One of my favorite ways to learn a language is by playing games. There are lots of board games, card games, video games, and more that are based in English. This is especially useful when you’re learning new words because it reinforces your lessons in a fun way. Here are some popular games for improving your ability to speak or understand English: Scrabble, Boggle, Monopoly, Apples to Apples (in both editions), Phase 10 (in both editions), Clue (in both editions), Uno (in both editions), Taboo, and Apples to Apples Kids.

It’s not just board games that can help you learn English. Check out video games too! Many people think playing video games is a way to just have fun, but it can actually help you learn language skills in a fun way. This is especially true for online gaming where you’re likely to meet other players who are native speakers or learners themselves. You can talk with them about games, share tips, and maybe even form friendships that will last beyond your gaming sessions! If online gaming isn’t your thing, there are also console versions of many popular online multiplayer games like Minecraft and World of Warcraft.

18. Listen To The News At Least Once A Day

The news is a great way to learn new words and phrases, but it’s not always easy for beginners. If you’re just starting out, look for news shows that are more slow-paced or have shorter stories. Many local television stations will have their own news station on YouTube, which makes it easy for you to follow along with what’s going on. When I first started learning English, I watched BBC News at least once a day. The BBC has an excellent understanding of how people learn English as a second language, so everything they say is very clear and broken down into smaller segments.

Continue reading news stories in the English language. It’s important to continue learning new words and phrases so you can use them in real-world situations. If you hear a word or phrase that’s unfamiliar, try using it yourself when talking with someone else. If they have any questions about what you said, ask them for clarification and move on with your conversation. Doing so will allow you to practice your pronunciation as well as ensure that it really is a word you need to know.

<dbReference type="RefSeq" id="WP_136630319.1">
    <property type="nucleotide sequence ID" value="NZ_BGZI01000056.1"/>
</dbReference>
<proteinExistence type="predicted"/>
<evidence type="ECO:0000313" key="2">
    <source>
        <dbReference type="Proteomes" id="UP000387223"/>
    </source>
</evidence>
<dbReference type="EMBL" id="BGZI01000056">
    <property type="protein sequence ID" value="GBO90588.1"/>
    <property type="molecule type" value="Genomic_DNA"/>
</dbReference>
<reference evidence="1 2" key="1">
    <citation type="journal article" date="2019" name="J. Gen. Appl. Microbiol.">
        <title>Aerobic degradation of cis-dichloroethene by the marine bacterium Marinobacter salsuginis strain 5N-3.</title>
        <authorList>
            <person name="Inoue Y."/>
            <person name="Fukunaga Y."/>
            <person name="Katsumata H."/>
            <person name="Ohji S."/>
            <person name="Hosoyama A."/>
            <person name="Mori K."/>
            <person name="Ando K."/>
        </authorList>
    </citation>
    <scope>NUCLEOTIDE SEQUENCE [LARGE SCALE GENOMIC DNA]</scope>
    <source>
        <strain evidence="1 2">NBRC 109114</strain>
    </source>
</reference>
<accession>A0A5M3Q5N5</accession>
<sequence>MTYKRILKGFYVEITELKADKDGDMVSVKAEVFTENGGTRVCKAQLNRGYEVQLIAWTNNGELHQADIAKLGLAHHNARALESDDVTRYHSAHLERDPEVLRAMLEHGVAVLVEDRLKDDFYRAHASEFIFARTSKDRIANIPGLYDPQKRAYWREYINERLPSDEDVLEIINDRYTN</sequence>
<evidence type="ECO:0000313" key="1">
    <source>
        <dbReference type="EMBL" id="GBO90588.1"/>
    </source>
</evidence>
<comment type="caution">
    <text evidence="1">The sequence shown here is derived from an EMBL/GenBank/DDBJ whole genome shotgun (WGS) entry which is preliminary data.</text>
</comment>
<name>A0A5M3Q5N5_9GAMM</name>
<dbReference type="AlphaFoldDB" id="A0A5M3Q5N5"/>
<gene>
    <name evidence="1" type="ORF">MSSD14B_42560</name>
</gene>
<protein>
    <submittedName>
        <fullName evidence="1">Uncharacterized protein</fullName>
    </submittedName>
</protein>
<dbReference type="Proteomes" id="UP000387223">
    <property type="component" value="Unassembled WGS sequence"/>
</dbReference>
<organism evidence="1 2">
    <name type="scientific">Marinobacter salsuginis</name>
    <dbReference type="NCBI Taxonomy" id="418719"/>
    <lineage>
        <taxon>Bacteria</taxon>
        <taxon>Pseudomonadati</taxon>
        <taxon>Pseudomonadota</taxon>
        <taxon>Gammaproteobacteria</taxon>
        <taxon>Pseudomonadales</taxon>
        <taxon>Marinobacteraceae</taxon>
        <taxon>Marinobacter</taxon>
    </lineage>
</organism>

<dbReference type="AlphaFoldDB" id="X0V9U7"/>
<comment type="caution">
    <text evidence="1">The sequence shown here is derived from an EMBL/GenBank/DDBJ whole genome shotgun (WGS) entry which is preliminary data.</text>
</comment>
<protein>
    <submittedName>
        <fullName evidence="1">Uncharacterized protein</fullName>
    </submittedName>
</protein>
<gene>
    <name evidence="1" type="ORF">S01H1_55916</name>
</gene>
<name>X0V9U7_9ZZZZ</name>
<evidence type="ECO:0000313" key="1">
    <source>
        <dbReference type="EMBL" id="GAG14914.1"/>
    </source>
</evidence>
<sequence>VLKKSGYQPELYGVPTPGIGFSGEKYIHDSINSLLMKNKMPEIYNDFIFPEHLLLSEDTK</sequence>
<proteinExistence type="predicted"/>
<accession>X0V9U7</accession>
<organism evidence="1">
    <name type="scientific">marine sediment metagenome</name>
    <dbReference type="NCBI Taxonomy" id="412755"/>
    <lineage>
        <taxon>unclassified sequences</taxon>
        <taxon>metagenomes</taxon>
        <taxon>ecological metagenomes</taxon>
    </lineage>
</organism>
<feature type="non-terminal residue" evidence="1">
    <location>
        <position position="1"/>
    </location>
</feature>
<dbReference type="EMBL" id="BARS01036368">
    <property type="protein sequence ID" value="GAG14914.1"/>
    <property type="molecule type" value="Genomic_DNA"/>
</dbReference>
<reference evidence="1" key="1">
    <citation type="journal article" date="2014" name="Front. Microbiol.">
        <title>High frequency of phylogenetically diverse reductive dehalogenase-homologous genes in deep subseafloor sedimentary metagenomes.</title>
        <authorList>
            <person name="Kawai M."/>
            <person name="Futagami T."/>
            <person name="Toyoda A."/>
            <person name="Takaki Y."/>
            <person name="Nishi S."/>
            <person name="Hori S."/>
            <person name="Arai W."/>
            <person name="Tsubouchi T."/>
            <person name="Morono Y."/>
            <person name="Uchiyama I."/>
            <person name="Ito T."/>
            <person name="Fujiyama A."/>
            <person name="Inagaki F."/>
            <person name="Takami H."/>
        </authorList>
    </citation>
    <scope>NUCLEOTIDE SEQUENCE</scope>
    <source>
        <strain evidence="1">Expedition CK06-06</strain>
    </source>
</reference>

19. Visit Forums and Blogs That are Written in English

One of the best ways to learn a language is by reading and writing about topics that interest you. Just as practice makes perfect in your native tongue, it’s true in a second language too. If you want fluency, there’s no better way than posting on forums and blogs written in English. There are thousands online—from travel forums to gadget blogs—and many cater specifically to non-native speakers. This gives you plenty of chances for practice without embarrassing yourself (too much). Topics like technology or business tend to use more formal language than others—frequently using words like in terms, with, and by—so look for these if you're just starting out.

It’s easy—and common—to feel out of your depth when posting online. Even if you're not sure of every word, don’t be afraid to post. A common sight on many forums is non-native speakers asking questions like Where is a bank near me? How do I set up my computer? You don't need an answer for everything (although people on forums are usually happy to help), but it's good practice to try using your words and ask questions rather than asking for them outright.

Most importantly, go in with confidence! When you're ready to start writing about topics that interest you in English, just follow these three steps:

1) Find a forum that interests you

2) Introduce yourself

3) Start sharing your thoughts!